Diabetes and Diabetic Wound Care

560 X 370 keep your toes dry PODIATRY- LINK PAGE

Today’s podiatrist plays a key role in helping patients manage diabetes successfully and avoid foot-related complications. Diabetes affects millions of people every year. A diabetic foot ulcer is an open sore or wound that occurs in approximately 15 percent of patients with diabetes and is commonly located on the bottom of the foot.

Blood vessels of the whole body are damaged due to diabetes including the blood vessels of the feet. Neuropathy, or nerve damage, can result from slower blood flow in the legs and feet. In diabetic patients neuropathy is very important to monitor, as diabetics are at risk for developing ulcers.

Every diabetic patient should daily wash and thoroughly dry the feet and clean between the toes and keep them dry.

Diabetic feet must be inspected on a daily basis. Even if no pain is felt, the entire foot should be examined for redness and sores. Neuropathy can often mask the pain of sores and ulcers, and cause these conditions to be overlooked. Use a magnifying mirror to examine the underside of your feet if needed.

It is recommended that diabetics wear will-fitting socks and shoes. Proper diabetic footwear is essential for all diabetic patients. Never walk barefoot, Not even at home! Always wear shoes or slippers. You could step on something and get a scratch or cut.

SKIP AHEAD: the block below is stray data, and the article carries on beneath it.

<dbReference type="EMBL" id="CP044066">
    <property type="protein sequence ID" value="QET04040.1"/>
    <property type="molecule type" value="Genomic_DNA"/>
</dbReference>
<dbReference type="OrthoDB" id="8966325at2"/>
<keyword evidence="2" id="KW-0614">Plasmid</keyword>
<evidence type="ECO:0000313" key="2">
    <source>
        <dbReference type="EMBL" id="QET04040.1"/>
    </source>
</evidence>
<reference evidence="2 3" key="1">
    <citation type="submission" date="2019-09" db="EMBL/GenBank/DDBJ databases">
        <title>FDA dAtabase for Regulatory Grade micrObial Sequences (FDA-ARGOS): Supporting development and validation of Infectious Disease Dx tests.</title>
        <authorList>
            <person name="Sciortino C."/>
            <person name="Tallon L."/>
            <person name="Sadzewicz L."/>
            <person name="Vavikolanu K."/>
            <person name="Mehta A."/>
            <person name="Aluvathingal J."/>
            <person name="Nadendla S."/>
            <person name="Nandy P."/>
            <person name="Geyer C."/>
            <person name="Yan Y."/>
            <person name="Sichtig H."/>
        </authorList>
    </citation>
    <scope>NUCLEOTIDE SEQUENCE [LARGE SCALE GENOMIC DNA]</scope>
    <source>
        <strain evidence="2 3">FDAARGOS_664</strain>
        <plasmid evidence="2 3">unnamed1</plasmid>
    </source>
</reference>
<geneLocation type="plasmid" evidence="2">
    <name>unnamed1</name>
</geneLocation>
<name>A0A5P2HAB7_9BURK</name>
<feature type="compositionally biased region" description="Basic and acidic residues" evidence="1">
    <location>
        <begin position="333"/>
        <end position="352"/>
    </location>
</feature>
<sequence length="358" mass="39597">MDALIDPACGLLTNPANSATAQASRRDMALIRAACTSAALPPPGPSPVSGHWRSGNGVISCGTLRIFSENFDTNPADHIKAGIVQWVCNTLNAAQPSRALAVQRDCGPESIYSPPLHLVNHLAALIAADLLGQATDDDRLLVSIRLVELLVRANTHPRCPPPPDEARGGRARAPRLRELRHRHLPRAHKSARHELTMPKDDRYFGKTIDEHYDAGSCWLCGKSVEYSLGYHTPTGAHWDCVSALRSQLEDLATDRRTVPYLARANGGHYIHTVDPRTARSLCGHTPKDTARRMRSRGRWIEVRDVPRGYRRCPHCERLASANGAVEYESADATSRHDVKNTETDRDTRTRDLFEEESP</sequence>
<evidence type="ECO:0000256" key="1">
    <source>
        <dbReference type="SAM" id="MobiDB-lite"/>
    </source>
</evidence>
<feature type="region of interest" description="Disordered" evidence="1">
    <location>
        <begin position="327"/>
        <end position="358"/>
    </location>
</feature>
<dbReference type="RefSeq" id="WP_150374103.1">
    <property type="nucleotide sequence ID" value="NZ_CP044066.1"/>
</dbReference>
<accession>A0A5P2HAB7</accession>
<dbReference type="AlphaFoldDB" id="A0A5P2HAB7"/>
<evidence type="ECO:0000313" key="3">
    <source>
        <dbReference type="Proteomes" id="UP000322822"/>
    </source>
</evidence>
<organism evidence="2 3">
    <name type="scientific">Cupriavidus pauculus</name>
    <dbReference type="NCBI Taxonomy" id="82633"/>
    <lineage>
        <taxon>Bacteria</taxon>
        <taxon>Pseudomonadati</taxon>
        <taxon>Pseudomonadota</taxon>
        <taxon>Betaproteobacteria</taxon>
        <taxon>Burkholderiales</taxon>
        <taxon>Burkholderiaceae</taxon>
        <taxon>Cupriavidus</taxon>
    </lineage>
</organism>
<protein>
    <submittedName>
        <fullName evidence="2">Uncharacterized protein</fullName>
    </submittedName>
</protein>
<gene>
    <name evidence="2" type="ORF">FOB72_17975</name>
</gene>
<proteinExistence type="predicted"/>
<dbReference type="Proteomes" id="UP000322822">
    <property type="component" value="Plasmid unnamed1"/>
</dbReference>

Patients with diabetes should monitor their blood sugar levels because blood sugar levels play a huge role in diabetic care. Monitoring these levels on a regular basis is highly advised. Keep your blood sugar levels in the normal range, as determined by your physician.

Do not smoke. Smoking restricts blood flow in your feet. Early treatment and daily inspection of diabetic feet are keys to staying healthy.

Put your feet in the best hands!

Visit a podiatrist if the diabetic patient is experiencing any conditions involving the feet  which can cause infection. Diabetic foot care at home is possible if a patient is provided with instructions from their physician. Get periodic foot exams and set up regular visits with your podiatrist since proper diabetic foot care is necessary to prevent any complications.